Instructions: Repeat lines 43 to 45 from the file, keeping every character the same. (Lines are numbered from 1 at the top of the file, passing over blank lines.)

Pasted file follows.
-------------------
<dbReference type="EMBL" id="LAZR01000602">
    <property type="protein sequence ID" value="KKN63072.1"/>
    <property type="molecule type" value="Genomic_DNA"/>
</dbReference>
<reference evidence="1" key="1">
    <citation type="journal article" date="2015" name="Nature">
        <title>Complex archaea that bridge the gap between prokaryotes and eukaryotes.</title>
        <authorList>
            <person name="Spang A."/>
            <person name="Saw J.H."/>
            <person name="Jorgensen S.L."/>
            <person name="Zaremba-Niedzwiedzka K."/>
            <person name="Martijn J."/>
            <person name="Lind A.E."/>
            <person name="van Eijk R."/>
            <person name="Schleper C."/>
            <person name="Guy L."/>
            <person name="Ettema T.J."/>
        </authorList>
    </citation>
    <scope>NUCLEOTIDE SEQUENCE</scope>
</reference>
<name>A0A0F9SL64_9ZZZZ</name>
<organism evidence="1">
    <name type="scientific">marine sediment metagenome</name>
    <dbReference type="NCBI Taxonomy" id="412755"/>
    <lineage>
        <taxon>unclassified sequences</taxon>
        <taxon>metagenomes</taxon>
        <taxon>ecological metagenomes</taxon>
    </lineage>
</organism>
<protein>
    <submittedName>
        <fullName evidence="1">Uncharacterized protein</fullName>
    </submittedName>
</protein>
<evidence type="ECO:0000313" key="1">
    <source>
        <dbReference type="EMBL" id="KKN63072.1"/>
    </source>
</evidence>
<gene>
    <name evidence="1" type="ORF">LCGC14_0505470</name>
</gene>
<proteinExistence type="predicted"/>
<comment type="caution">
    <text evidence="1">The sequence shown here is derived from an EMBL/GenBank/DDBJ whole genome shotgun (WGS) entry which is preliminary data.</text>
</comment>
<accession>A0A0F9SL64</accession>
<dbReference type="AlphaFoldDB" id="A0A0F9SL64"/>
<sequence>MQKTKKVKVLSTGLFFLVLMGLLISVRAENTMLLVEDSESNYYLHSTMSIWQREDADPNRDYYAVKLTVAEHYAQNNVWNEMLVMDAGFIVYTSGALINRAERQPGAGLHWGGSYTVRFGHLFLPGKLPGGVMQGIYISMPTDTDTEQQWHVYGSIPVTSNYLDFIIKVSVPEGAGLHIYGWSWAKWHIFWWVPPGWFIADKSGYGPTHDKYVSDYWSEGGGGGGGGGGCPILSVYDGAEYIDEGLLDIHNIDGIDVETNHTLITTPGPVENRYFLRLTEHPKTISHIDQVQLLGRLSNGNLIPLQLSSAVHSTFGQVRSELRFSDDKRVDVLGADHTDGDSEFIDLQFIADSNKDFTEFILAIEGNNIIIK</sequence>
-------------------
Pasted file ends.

<gene>
    <name evidence="1" type="ORF">LCGC14_0505470</name>
</gene>